When the manufacturers in the adventure riding world finally start to take notice and answer the calls of a generation of riders its time to get involved.
Add some pretty cool KTM design ideas to keep the weight low down (those fuel tanks...?!) and manage the engines considerable power output off-road and it’s clear you have a winning combination.
For many years here at Adventure Spec we (like most real world riders) have been asking for for lighter adventure bikes with 21/18 spoked wheels, a lower seat height, decent suspension and a road capable mile munching engine.
However, in keeping with tradition there are a few things that we think your KTM still needs to make sure that if you ride it the way the designers intended it will come back in one piece…
Skid rails to help reduce friction
The underside/sump area of any bike has always been a weak point when adventure riding as the prospect of dropping 250kg+ (bike including rider) onto a pointed rock is sadly all to real.
Whilst in engineering terms there is no way to make the force of such a drop magically disappear we can try to spread the load over as wide an area as possible in a bid to dissipate the impact.
In addition to this we can also do our best to prepare for those moments when the bike bottoms out and slides over jagged rocks often attempting to remove expensive CATs and rear suspension linkages (if you have one) as well as the rider!
Ready for some proper dirt
All this said we also realise that part of the joy of riding a bike in tricky situations is keeping it light. No one ever said ‘I wish my bike was heavier’ at any point of a technical ride. So, the question is...how do we protect the KTM790 from the bangs and scrapes it will inevitably experience without adding too much weight?
We think our new aluminium hard parts range for the KTM790 addresses these problems.
Using a lightweight high quality grade of 4mm 5000 series aluminium coupled with 6mm PEHD skid rails we have created a stiff and light long section of bash plate that will protect your engine sump and CAT from impact and slide damage whilst weighing in at only 2.6kg.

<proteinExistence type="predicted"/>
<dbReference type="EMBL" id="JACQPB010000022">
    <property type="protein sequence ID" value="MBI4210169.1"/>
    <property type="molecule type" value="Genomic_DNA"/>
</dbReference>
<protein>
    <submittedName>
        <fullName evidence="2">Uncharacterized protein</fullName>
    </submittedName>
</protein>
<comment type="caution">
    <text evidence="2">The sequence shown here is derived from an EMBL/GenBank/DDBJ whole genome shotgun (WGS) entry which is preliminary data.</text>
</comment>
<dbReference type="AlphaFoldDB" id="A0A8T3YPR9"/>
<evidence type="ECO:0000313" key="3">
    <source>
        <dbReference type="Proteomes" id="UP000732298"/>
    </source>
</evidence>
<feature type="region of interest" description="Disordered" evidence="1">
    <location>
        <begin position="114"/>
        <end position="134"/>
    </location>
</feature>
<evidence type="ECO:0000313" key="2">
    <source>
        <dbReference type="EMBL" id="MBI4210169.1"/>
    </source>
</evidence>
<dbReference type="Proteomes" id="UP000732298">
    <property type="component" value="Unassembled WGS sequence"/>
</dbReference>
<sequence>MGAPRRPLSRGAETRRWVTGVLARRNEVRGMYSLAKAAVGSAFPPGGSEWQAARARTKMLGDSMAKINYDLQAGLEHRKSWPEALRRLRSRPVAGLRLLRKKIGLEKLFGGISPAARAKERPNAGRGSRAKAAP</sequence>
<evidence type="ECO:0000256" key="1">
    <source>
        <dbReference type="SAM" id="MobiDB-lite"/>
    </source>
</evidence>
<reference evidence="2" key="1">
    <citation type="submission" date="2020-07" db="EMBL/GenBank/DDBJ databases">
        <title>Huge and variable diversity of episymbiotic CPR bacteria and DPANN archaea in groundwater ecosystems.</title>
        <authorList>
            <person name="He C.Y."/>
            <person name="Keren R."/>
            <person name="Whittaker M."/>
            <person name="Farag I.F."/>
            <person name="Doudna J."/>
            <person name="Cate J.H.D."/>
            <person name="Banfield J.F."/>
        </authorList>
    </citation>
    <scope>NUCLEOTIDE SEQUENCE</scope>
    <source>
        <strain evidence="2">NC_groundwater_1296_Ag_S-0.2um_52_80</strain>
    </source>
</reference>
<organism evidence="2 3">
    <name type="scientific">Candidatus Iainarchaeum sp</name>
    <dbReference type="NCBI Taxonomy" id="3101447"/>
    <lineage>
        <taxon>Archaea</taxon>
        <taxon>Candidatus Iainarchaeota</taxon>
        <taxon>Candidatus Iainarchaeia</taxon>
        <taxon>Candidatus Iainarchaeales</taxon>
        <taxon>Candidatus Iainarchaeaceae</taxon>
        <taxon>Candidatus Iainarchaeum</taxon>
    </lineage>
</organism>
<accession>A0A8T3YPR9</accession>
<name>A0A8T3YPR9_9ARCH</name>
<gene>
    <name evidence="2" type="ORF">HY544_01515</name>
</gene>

Of course, to make sure the plate looks the part as well as remaining as strong as possible we only weld using TiG systems, we use stainless steel fittings and we powder coat the plate to a choice of coloured finishes.
When the KTM790 first saw the light of day the first question on most people's lips was, ‘What are the tanks doing down there?!’. A departure from traditional tank positioning the idea looks to us like a logical follow on from the curtain-tank style of the now infamous 790 predecessor the 950/990.
Engineered to fit the innovative low tank
There is no question that the tank position has the desired effect of making the bike easier to lift for its weight, but there is always that nagging worry that that they feel very exposed so low down and could do with a little more protection in case of a big off.
Roll on the AS KTM790 Crashbars… made from 25mm 6000 series aluminium tubing with a fat 3mm sidewall these bars give you the strength you need without the weight penalty of steel.
If your 790 goes down it will pivot off the low crash bars, protecting the tank
The bars are designed for your 790 to lean on as the bike naturally falls into its resting position on the ground after a spill, hopefully taking the impact/weight off your tanks and acting as sacrificial grinding plates in the event of a long slide.
Weighing in at 3.86Kg for both the upper and lower bar sections (both come in the set) you can even choose to only install the lower sections if you want even more flexibility or weight savings.
We all prefer to keep our bikes rubber side down, but for those times when reality bites it’s often best to be prepared.
Note : We’ve been making crashbar and bashplate protection for motorcycles for over a decade. In that time we’ve discovered some pretty weird stuff, none more so than that the tolerance that we can make our parts to (so that they work exactly as we want) is often a higher tolerance than the bike manufacturers assemble bikes to…
What does this mean? It means that sometimes (particularly on European manufacturers bikes) you might need to fit all of your parts loose and tighten them up at the end.
Why is this? Because although the parts you have bought would fit the exact bike that we originally made them for there might be a cumulative tolerance difference on your bike of (in the worst case) up to a few mm.
Can’t you make your stuff to fit everything perfectly?
Yes, we could...but, it would mean putting slotted holes into all the attachment points which would ultimately make the entire finished assembly slightly weaker and potentially a sloppy fit.
So you want them not to fit?
The best case is that they fit perfectly, and for most people they will. But, for those who have a bike whose tolerances are towards the outer end of the tolerance spectrum we’d prefer them to fit snuggly when tightened up properly.
Keeps a slim profile to the 790